One of Pascagoula’s own, Marks (Mc) Wixon, after earning degrees in art history and arts administration at Ole Miss and University of New Orleans, has returned home as executive director at the LaPointe-Krebs House and museum (formerly known as The Old Spanish Fort).
. . . .
Monies raised by the annual Fete La Pointe gala are helping fund museum development. A grant from the Mississippi Department of Archives and History is being used toward the restoration and eventual reopening of the LPK House built around 1720 and thought to be the oldest standing structure in the Mississippi Valley.
If you’re in the mood to get out of town and go to a real live gala, the Save the Hall Ball is happening this Saturday in Natchez (“The Hall” being “Stantion Hall” of course.) Here’s the message that showed up in my inbox this week.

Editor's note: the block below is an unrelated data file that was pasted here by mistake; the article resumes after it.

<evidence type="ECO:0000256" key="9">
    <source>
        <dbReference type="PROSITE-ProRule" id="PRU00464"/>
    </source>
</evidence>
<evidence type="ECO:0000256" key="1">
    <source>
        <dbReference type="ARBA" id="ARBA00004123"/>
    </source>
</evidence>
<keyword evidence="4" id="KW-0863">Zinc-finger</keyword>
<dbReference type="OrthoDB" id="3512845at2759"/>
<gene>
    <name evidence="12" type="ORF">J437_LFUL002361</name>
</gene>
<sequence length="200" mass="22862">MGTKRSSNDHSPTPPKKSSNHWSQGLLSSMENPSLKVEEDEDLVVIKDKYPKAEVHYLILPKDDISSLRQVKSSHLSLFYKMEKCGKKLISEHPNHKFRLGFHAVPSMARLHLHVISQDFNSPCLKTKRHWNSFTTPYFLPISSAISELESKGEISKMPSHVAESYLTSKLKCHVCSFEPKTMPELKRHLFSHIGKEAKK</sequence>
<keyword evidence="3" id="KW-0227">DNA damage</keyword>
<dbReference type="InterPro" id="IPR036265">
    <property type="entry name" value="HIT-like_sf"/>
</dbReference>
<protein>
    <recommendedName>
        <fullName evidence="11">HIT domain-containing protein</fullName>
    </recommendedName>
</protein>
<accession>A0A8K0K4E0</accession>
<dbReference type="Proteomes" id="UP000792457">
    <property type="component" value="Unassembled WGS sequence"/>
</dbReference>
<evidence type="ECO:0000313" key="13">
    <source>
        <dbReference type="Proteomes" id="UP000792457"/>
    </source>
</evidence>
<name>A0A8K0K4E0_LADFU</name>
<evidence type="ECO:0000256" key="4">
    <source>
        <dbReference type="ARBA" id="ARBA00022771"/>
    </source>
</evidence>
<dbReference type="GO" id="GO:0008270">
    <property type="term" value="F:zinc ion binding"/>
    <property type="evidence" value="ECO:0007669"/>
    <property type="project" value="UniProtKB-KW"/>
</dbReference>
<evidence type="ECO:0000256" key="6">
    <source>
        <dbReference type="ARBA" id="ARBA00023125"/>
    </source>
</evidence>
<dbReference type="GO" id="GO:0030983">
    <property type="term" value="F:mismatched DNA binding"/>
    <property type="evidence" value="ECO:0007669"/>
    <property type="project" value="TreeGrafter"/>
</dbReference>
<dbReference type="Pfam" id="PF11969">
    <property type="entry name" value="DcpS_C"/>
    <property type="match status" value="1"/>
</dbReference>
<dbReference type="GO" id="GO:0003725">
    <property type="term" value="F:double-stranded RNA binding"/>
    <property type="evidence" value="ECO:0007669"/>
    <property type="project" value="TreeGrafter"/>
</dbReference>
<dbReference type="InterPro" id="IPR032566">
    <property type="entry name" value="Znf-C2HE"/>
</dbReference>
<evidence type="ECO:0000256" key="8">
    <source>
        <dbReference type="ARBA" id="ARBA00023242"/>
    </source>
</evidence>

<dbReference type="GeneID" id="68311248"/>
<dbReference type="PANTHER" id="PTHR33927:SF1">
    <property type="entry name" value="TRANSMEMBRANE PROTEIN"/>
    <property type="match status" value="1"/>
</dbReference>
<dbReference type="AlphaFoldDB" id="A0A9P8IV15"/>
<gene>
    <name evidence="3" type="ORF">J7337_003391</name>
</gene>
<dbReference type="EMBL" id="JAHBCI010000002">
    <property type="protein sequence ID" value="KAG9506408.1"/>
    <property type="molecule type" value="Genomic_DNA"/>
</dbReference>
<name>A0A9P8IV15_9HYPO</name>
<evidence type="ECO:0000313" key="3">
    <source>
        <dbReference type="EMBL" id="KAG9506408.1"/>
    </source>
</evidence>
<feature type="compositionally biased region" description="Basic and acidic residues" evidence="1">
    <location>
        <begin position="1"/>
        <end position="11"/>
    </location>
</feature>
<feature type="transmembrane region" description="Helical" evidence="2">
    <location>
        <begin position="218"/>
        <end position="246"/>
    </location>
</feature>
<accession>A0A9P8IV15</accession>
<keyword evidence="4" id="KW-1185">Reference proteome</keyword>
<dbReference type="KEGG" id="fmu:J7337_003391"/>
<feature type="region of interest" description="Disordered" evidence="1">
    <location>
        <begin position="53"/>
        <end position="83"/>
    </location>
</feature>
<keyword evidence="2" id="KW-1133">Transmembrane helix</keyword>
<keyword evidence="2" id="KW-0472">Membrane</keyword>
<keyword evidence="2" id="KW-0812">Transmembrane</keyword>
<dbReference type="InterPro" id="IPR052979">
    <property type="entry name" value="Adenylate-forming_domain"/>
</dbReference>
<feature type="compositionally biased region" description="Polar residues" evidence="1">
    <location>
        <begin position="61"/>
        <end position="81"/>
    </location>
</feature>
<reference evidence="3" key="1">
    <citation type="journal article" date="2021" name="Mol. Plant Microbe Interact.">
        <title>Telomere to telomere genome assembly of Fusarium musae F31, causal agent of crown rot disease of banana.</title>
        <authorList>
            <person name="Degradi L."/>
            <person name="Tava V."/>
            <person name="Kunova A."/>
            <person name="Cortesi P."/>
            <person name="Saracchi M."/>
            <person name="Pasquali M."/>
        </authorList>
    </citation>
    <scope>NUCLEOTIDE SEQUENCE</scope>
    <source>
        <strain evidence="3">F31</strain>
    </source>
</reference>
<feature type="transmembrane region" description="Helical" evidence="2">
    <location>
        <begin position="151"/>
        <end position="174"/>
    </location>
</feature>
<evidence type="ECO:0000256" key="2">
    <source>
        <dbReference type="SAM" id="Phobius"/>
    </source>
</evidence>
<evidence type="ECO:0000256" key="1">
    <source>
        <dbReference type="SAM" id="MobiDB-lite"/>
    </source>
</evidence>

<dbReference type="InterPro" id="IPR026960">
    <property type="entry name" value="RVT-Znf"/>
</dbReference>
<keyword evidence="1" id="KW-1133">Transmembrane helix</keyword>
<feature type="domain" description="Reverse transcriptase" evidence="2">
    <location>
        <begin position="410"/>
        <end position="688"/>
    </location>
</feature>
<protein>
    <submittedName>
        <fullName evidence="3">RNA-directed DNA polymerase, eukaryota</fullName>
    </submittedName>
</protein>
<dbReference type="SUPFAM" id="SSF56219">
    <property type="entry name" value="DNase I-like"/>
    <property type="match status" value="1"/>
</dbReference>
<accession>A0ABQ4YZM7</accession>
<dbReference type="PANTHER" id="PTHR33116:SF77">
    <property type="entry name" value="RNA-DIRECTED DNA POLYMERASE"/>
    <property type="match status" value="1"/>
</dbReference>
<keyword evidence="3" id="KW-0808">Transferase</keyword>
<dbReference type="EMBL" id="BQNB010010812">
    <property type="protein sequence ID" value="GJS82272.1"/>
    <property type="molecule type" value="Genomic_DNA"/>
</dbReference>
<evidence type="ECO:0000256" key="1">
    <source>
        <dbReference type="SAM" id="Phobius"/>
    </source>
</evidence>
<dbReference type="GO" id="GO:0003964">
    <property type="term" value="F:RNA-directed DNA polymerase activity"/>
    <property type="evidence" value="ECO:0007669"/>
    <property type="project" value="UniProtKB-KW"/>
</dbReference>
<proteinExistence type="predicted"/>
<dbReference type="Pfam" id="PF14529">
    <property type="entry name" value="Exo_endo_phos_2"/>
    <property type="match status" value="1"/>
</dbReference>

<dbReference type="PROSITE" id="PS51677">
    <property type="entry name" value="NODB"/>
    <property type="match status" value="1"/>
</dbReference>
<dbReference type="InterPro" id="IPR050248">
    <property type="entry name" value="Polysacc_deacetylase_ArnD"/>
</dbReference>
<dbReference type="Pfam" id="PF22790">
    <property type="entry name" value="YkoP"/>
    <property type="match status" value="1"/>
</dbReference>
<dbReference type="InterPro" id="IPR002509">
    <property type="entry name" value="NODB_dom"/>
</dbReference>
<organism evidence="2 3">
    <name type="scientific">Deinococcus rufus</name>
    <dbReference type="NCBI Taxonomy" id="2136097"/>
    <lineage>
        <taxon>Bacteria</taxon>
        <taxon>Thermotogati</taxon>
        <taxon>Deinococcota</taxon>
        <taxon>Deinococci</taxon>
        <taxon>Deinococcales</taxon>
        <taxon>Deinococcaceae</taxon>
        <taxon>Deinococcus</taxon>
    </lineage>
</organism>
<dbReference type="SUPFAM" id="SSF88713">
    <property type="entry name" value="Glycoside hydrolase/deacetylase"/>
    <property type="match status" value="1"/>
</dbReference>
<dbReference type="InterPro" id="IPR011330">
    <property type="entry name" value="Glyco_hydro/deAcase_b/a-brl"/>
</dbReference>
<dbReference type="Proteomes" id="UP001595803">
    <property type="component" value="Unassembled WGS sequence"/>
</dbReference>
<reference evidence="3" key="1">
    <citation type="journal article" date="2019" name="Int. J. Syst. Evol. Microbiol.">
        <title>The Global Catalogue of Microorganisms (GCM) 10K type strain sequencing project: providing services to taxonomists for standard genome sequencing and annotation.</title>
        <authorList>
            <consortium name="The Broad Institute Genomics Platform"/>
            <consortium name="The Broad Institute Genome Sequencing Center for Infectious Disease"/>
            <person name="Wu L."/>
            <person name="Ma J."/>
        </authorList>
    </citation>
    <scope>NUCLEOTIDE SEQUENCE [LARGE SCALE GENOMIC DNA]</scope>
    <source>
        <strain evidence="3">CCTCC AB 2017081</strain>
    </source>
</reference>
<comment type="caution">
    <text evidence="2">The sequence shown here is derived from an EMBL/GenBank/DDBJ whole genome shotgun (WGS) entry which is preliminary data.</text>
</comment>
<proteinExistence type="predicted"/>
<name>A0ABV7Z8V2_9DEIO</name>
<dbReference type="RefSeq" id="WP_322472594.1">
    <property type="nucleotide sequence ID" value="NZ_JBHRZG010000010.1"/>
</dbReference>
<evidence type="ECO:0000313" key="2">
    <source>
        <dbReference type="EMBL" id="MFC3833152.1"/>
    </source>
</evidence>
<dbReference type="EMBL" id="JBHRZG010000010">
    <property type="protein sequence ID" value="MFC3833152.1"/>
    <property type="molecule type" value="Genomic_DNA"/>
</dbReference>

Message: Save the Hall Ball
March 21, 2015
9:30 pm -1:00 am
Pilgrimage Historical Association
To benefit Stanton Hall and Longwood
Tickets $100 per person 601-446-6631
Finally, take a few minutes and read this New York Times interview with architecture critic Michael Kimmelman, “On Architecture Criticism and Dangers of Demolition.” Its immediate topic is the Goshen, N.Y. government building by Paul Rudolph, considered by some a Brutalist masterpiece, but by others just another ugly building. After you read the interview, also take time to read Kimmelman’s essay calling for preservation of the 44-year-old building. Although the building apparently will not be saved, I found both of these articles helpful to my own thought process regarding Mississippi’s “difficult” and not-quite-50-year-old endangered Modernist building, the Meridian Police Station.